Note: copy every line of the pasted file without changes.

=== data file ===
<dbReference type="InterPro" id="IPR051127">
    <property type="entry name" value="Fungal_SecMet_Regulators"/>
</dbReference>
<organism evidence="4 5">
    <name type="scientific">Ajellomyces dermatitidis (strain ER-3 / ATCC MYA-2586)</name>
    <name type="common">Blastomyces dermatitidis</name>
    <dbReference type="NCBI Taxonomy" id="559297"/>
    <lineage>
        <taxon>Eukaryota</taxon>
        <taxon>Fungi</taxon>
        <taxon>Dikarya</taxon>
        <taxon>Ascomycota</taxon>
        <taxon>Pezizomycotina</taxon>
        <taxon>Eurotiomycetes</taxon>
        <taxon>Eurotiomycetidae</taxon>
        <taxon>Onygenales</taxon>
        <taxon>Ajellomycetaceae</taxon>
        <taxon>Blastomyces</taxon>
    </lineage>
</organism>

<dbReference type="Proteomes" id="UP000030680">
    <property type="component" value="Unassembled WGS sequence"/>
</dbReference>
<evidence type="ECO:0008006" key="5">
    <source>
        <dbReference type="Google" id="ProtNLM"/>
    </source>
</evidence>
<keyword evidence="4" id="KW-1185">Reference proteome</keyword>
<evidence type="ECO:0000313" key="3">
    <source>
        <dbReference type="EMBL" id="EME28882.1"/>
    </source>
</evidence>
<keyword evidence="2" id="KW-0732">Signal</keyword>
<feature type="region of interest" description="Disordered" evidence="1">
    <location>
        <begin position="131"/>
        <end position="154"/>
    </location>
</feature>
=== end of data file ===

<dbReference type="InterPro" id="IPR051127">
    <property type="entry name" value="Fungal_SecMet_Regulators"/>
</dbReference>
<organism evidence="4 5">
    <name type="scientific">Ajellomyces dermatitidis (strain ER-3 / ATCC MYA-2586)</name>
    <name type="common">Blastomyces dermatitidis</name>
    <dbReference type="NCBI Taxonomy" id="559297"/>
    <lineage>
        <taxon>Eukaryota</taxon>
        <taxon>Fungi</taxon>
        <taxon>Dikarya</taxon>
        <taxon>Ascomycota</taxon>
        <taxon>Pezizomycotina</taxon>
        <taxon>Eurotiomycetes</taxon>
        <taxon>Eurotiomycetidae</taxon>
        <taxon>Onygenales</taxon>
        <taxon>Ajellomycetaceae</taxon>
        <taxon>Blastomyces</taxon>
    </lineage>
</organism>

<dbReference type="Proteomes" id="UP000030680">
    <property type="component" value="Unassembled WGS sequence"/>
</dbReference>
<evidence type="ECO:0008006" key="5">
    <source>
        <dbReference type="Google" id="ProtNLM"/>
    </source>
</evidence>
<keyword evidence="4" id="KW-1185">Reference proteome</keyword>
<evidence type="ECO:0000313" key="3">
    <source>
        <dbReference type="EMBL" id="EME28882.1"/>
    </source>
</evidence>
<keyword evidence="2" id="KW-0732">Signal</keyword>
<feature type="region of interest" description="Disordered" evidence="1">
    <location>
        <begin position="131"/>
        <end position="154"/>
    </location>
</feature>